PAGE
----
In our quest for knowledge and understanding, we encounter the Latin phrase “Ignoramus et ignorabimus,” which translates to “We do not know, and we will not know.” Coined by Emil du Bois-Reymond, a German physiologist, in the 19th century, this phrase expresses a skeptical viewpoint that suggests certain things are inherently unknowable or beyond the limits of human comprehension. While it is essential to recognize the boundaries of our understanding, we must also embrace the potential for growth and discovery. It is vain to rely on human understanding, but blessed is that person that can wait upon the Lord for insights and wisdom.
In Proverbs 25:2, we learn that it is the glory of God to conceal things, while it is the glory of kings to search them out. This verse emphasizes the existence of hidden knowledge and the virtue of seeking understanding. Du Bois-Reymond used “Ignoramus et ignorabimus” in the context of scientific knowledge’s limitations, acknowledging that some fundamental questions about existence, consciousness, and the universe may forever remain elusive to scientific inquiry. He is not wrong. No problem can be solved from the same level of consciousness that created it. It will take something higher than the physical and the mental to unlock greater knowledge and understanding.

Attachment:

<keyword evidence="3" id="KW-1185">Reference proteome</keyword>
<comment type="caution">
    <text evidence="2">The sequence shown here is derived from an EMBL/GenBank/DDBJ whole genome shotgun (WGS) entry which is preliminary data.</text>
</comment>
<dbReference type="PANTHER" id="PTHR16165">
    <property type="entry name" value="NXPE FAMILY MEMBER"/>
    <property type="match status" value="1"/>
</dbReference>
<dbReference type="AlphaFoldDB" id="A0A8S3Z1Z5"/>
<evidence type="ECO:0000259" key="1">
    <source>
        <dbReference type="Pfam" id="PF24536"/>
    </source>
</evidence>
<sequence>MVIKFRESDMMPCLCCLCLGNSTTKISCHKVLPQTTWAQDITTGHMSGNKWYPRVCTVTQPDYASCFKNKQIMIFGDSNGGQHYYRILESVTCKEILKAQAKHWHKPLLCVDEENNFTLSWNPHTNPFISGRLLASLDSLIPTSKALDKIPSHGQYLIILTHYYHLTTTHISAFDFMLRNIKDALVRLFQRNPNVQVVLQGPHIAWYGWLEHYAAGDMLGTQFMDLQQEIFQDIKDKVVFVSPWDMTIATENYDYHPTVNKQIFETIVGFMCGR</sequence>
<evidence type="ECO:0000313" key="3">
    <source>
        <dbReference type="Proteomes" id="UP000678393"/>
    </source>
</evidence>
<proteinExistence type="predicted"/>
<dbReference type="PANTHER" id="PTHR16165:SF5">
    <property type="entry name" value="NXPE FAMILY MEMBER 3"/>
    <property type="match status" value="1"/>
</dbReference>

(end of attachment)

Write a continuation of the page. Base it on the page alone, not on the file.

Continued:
You need to tap into something greater than the human mind. You need to align with the Holy Spirit and gain access to superior wisdom. Beyond our current capabilities, there is a realm of knowledge and understanding waiting to be explored. The spiritual logic is straightforward. God is all-knowing (Omniscience), and the Holy Spirit knows everything that God knows. As a result, you can see that you can gain access if you fellowship with God in spirit and truth. This is the gist of Apostle Paul’s writings in 1 Corinthians 2: 9-16. Ignoramus et ignorabimus is a foolish statement. We can know, and one day, we will.